Forging a collaborative energy transition between GCC and Turkey

This is part of an essay series on the mutual challenges posed by climate change and opportunities presented by the energy transition that the Gulf Cooperation Council (GCC) and Turkey share. 

Recently, countries have reached a point at which energy transition coincides with climate goals, economic growth, national interests, and sustainability. In the Gulf Cooperation Council (GCC) region, no country can self-achieve energy transition; thus, nations should plan on how to join forces for diversifying energy sources and reducing carbon footprints in the region. The prospects for cooperation for a sustainable future between the GCC and Turkey center on increasing adoption of renewable energy, offshore wind, solar energy, nuclear power, and clean hydrogen in agriculture, manufacturing, and transportation.

Cooperation in energy transition

The GCC countries and Turkey have a chance to cooperate in energy transition for a sustainable future by promoting international agreements based on mutual interests, as well as the principle of and belief in a just energy transition for all. Turkey has been an energy-dependent country and enjoys a constantly growing market. On the other hand, GCC economies have benefited from oil and gas exports for the past fifty years. There is an opportunity for these regional actors to work together, spearhead the region’s transition to clean energy, and make joint efforts toward meeting their climate goals. Nevertheless, each country in the region has unique challenges and opportunities. There is an opportunity to ensure an energy transition that is inclusive, responsive, flexible, rational, and digital. The aim here is for nations to reduce their reliance on fossil fuels and combat the adverse effects of climate change. These countries understand and appreciate the importance of adopting renewable energy, and they can do that by coming together to invest in feasible, productive projects.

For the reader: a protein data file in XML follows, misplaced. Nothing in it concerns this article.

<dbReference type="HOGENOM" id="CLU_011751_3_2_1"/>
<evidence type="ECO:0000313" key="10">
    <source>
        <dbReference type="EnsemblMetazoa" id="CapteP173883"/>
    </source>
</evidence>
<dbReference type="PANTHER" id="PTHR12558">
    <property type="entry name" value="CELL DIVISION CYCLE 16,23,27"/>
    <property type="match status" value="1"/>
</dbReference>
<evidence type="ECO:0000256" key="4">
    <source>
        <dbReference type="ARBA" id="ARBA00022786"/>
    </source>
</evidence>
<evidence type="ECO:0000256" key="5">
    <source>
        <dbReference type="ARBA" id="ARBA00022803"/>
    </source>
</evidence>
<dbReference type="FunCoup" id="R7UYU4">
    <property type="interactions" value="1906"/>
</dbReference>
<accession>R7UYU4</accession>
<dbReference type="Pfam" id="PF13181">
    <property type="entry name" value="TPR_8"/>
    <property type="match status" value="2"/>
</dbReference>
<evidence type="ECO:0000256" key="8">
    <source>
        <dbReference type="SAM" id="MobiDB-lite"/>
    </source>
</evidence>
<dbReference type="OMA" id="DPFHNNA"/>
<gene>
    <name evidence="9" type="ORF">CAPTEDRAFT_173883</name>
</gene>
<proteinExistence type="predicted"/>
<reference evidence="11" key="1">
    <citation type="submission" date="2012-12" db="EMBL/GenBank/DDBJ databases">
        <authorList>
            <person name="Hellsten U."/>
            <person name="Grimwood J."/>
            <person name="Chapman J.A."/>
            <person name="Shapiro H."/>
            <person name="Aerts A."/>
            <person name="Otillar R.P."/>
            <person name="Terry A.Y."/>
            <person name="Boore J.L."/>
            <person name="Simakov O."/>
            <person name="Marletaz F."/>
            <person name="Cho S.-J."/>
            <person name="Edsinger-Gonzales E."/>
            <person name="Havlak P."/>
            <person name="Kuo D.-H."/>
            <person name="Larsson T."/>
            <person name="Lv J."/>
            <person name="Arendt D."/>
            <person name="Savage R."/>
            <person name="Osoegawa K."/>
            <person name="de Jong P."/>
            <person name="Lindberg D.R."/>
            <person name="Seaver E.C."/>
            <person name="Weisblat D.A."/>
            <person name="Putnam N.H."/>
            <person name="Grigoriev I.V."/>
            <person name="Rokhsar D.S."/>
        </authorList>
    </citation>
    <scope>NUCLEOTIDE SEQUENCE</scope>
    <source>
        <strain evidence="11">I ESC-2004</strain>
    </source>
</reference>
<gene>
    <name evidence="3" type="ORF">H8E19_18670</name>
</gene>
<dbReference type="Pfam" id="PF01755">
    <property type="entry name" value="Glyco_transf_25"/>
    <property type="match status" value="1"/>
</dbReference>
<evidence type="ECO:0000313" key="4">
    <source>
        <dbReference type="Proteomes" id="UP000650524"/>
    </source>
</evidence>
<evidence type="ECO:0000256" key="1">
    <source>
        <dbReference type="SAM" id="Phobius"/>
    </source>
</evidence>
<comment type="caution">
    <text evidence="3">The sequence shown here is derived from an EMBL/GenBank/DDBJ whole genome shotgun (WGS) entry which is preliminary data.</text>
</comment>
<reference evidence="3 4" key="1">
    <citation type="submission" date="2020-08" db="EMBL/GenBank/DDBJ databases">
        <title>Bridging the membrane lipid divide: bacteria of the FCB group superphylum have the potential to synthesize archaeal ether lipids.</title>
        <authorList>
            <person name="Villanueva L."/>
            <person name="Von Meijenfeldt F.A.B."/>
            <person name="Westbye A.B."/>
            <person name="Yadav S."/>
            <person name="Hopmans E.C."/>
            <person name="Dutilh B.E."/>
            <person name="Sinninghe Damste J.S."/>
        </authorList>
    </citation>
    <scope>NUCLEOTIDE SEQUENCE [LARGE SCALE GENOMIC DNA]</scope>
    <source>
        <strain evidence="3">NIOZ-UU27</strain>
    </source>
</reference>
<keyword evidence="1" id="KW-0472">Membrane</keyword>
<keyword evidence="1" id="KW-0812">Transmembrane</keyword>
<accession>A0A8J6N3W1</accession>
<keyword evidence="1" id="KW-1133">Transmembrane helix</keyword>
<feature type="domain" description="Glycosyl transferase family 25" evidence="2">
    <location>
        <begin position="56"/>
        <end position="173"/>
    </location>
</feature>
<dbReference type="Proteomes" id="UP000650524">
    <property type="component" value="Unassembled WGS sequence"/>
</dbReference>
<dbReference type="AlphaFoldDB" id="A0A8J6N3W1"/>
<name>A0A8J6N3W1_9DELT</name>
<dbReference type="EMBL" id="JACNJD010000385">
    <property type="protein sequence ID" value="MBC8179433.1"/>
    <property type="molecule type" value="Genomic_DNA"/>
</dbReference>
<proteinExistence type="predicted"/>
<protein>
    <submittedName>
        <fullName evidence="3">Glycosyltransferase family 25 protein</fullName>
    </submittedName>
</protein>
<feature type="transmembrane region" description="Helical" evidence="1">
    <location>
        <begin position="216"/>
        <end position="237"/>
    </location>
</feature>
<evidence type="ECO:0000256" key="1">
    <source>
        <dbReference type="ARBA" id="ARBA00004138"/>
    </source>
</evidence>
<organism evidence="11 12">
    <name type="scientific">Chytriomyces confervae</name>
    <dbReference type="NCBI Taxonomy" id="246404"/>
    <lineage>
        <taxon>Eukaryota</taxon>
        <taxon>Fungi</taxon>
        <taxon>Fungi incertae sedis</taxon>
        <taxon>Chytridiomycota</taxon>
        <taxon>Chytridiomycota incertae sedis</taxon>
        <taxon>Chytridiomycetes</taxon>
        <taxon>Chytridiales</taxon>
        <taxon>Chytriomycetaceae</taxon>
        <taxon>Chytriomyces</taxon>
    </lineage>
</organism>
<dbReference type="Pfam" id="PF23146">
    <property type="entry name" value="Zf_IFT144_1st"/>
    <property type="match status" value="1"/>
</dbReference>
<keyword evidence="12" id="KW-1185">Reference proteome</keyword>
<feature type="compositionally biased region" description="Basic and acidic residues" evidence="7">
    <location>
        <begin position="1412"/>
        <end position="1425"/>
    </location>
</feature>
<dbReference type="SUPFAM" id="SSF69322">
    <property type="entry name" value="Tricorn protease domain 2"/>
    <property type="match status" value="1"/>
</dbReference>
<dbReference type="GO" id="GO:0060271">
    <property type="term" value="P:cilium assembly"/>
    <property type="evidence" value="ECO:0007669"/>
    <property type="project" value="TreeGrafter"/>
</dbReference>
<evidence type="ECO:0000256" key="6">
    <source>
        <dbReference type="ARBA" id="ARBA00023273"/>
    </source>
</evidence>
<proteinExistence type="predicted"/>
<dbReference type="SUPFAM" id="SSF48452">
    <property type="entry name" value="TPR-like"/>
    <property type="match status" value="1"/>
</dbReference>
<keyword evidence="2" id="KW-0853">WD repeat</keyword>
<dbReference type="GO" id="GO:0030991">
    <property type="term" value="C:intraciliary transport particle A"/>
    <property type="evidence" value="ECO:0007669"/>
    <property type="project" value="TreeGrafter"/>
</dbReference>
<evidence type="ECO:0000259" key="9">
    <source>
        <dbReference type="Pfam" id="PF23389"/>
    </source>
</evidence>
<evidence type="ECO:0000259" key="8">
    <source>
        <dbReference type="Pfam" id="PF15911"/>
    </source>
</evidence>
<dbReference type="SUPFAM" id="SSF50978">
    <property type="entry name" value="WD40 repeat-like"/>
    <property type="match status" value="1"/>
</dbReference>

Climate change and agriculture are another opportunity for cooperation between the GCC and Turkey in terms of the energy transition. Notably, the UAE and Turkey have embarked on multiple recent collaborations to address climate change and foster environmental sustainability. In February 2022, the two nations signed multiple agreements and memoranda of understanding (MoUs) aimed at promoting their cooperation and collaboration on climate and environmental issues. Such agreements demonstrate that the two nations have decided to work together to support the global transition to climate neutrality. Specifically, GCC countries and other actors should have a common vision of international cooperation in terms of sharing best practices in the energy transition and addressing their unique challenges to ensure a sustainable future. Cooperation can take many forms, one of which is a joint investment in research facilities and sharing scientific knowledge sources and collaborative projects that aim to improve existing technologies in the energy transition field. Also, promoting the exchange of experts and professionals that would enable knowledge-sharing and capacity building. Training programs can be established to facilitate the transfer of expertise with the focus on energy policy and efficiency.

Joint climate action in the GCC and Turkey